Robert Novak in the Washington Post today: The "surge" strategy already looks FUBAR, as the Maliki government refuses to acknowledge the sectarian violence committed by its Shiite allies, and the Iraqi PM remains silent about the Bush plan.
"Iraq is a black hole for the Republican Party," a prominent party strategist told me this week. What makes his comments so important is that he is not a maverick Republican in Congress but one of Bush's principal political advisers.Republicans are beginning to learn from their mistakes. But they face a twofold problem. One is that the window in which Iraq can be "erased as an issue" before the '08 election cycle is vanishingly small, if it still exists at all.
As they adjust to the 2006 election returns, Republicans recognize that this was no isolated bump in the road. The loss of about 320 state legislative seats across the country to the Democrats classifies last year's election as a midrange electoral disaster.
The internal Republican debate concerns how much Iraq contributed to this outcome. The White House and Republican members of Congress who voted for intervention in Iraq contend that many issues led to their defeat: incompetent management of the Hurricane Katrina crisis, widespread cases of corruption and abandonment of spending restraint. But Republicans at the grass roots tell me that Iraq was the central problem and must be erased as an issue. [...]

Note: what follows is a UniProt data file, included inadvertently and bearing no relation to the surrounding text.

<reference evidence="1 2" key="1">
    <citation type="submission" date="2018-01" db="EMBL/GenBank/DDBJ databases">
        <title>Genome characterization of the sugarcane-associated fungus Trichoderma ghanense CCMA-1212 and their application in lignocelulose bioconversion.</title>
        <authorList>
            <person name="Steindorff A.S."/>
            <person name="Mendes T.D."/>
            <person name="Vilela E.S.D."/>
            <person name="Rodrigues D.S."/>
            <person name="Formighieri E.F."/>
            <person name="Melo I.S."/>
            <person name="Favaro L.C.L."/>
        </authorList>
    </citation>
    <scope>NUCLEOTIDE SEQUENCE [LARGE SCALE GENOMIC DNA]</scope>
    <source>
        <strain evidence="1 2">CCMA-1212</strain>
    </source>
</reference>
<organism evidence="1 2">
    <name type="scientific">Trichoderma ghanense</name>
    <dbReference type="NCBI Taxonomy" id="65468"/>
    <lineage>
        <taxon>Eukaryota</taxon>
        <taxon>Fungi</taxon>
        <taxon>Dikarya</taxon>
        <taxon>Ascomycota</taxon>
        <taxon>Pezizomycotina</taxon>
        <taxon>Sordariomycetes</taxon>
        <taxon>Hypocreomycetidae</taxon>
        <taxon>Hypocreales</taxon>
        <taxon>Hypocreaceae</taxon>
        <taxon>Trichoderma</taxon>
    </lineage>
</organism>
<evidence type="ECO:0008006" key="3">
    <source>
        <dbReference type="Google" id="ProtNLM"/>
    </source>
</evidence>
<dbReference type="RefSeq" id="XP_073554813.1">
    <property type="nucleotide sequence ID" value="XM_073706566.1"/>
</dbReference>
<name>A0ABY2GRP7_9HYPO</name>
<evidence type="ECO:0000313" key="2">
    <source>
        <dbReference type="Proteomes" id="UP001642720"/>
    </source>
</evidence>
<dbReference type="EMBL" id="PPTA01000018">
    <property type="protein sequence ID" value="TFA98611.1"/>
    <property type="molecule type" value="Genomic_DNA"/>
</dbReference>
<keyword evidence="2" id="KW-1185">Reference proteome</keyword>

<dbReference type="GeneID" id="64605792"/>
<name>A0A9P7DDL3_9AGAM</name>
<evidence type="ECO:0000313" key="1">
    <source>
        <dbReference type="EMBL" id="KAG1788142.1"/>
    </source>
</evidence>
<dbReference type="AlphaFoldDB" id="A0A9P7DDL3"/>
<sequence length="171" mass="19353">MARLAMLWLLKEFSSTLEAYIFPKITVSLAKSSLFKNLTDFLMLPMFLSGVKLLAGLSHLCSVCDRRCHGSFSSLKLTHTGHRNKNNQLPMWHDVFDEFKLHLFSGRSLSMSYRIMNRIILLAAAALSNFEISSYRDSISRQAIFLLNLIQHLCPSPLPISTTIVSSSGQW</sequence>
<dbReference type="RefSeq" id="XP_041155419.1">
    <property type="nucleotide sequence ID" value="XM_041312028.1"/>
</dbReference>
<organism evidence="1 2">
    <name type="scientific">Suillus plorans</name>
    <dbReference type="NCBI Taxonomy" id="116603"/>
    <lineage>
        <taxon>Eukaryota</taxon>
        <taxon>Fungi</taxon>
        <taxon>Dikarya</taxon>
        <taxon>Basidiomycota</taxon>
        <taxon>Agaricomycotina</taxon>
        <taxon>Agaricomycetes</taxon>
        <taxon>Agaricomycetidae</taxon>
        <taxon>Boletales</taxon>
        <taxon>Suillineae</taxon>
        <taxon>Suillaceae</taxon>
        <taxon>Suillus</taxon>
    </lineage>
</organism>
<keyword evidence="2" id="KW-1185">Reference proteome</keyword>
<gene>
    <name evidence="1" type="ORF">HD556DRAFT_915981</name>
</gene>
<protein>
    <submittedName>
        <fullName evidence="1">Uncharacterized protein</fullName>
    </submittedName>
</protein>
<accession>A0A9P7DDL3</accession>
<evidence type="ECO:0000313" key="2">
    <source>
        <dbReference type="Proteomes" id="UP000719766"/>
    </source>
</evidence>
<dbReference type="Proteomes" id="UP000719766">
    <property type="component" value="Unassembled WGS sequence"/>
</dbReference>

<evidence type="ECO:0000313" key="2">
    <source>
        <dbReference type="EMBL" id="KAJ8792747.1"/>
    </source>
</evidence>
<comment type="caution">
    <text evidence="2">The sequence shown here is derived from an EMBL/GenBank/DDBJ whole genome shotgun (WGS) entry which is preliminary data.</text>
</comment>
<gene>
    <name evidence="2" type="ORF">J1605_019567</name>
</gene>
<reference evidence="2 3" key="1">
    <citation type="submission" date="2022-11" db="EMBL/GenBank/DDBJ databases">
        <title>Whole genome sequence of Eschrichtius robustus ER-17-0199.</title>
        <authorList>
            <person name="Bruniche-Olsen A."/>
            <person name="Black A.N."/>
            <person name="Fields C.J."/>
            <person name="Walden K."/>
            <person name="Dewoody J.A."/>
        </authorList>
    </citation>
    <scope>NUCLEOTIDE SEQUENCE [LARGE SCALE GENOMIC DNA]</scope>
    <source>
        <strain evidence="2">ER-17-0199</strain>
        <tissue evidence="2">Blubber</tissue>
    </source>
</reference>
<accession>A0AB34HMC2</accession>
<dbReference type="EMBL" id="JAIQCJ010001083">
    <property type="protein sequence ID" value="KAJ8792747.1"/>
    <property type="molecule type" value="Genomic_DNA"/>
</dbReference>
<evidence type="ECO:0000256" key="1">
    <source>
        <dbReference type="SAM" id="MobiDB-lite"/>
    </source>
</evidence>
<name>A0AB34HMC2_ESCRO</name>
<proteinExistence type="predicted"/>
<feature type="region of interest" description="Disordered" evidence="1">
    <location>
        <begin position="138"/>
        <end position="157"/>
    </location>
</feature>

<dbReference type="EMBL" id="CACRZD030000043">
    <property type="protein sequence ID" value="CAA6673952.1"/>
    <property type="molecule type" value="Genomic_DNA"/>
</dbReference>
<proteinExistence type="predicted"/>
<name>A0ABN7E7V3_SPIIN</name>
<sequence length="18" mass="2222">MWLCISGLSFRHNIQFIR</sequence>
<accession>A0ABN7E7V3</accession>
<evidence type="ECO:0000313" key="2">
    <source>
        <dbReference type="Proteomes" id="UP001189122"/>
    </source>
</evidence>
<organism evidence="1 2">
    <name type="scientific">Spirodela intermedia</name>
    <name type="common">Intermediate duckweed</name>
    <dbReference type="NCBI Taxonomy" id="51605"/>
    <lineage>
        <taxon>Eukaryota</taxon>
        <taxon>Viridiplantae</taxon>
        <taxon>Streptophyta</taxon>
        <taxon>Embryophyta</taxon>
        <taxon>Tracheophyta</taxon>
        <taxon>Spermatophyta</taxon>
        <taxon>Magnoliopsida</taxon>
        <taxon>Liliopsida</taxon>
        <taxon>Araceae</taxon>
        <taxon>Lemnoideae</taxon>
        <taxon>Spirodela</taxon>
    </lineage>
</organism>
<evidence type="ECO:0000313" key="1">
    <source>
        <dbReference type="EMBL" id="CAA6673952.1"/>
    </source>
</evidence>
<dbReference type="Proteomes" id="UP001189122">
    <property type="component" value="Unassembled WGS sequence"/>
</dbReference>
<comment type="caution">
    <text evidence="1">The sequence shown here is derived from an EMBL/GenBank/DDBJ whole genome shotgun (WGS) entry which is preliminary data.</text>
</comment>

One nationally prominent Republican pollster reported confidentially on Capitol Hill after the president's speech that if at the end of the year U.S. troops are still in Iraq and U.S. blood is still being spilled there, the GOP disaster in 2008 will eclipse 2006. Thus, many Republican members of Congress have tied their hopes to Bush's pledge that Iraqi forces will take over local security by September.
But Republican opposition has intensified rather than diminished since the president's speech. What was whispered privately is now declared publicly. At last week's hearing, the Senate Foreign Relations Committee's second-ranking Republican -- Chuck Hagel -- called Bush's new strategy "the most dangerous foreign policy blunder in this country since Vietnam."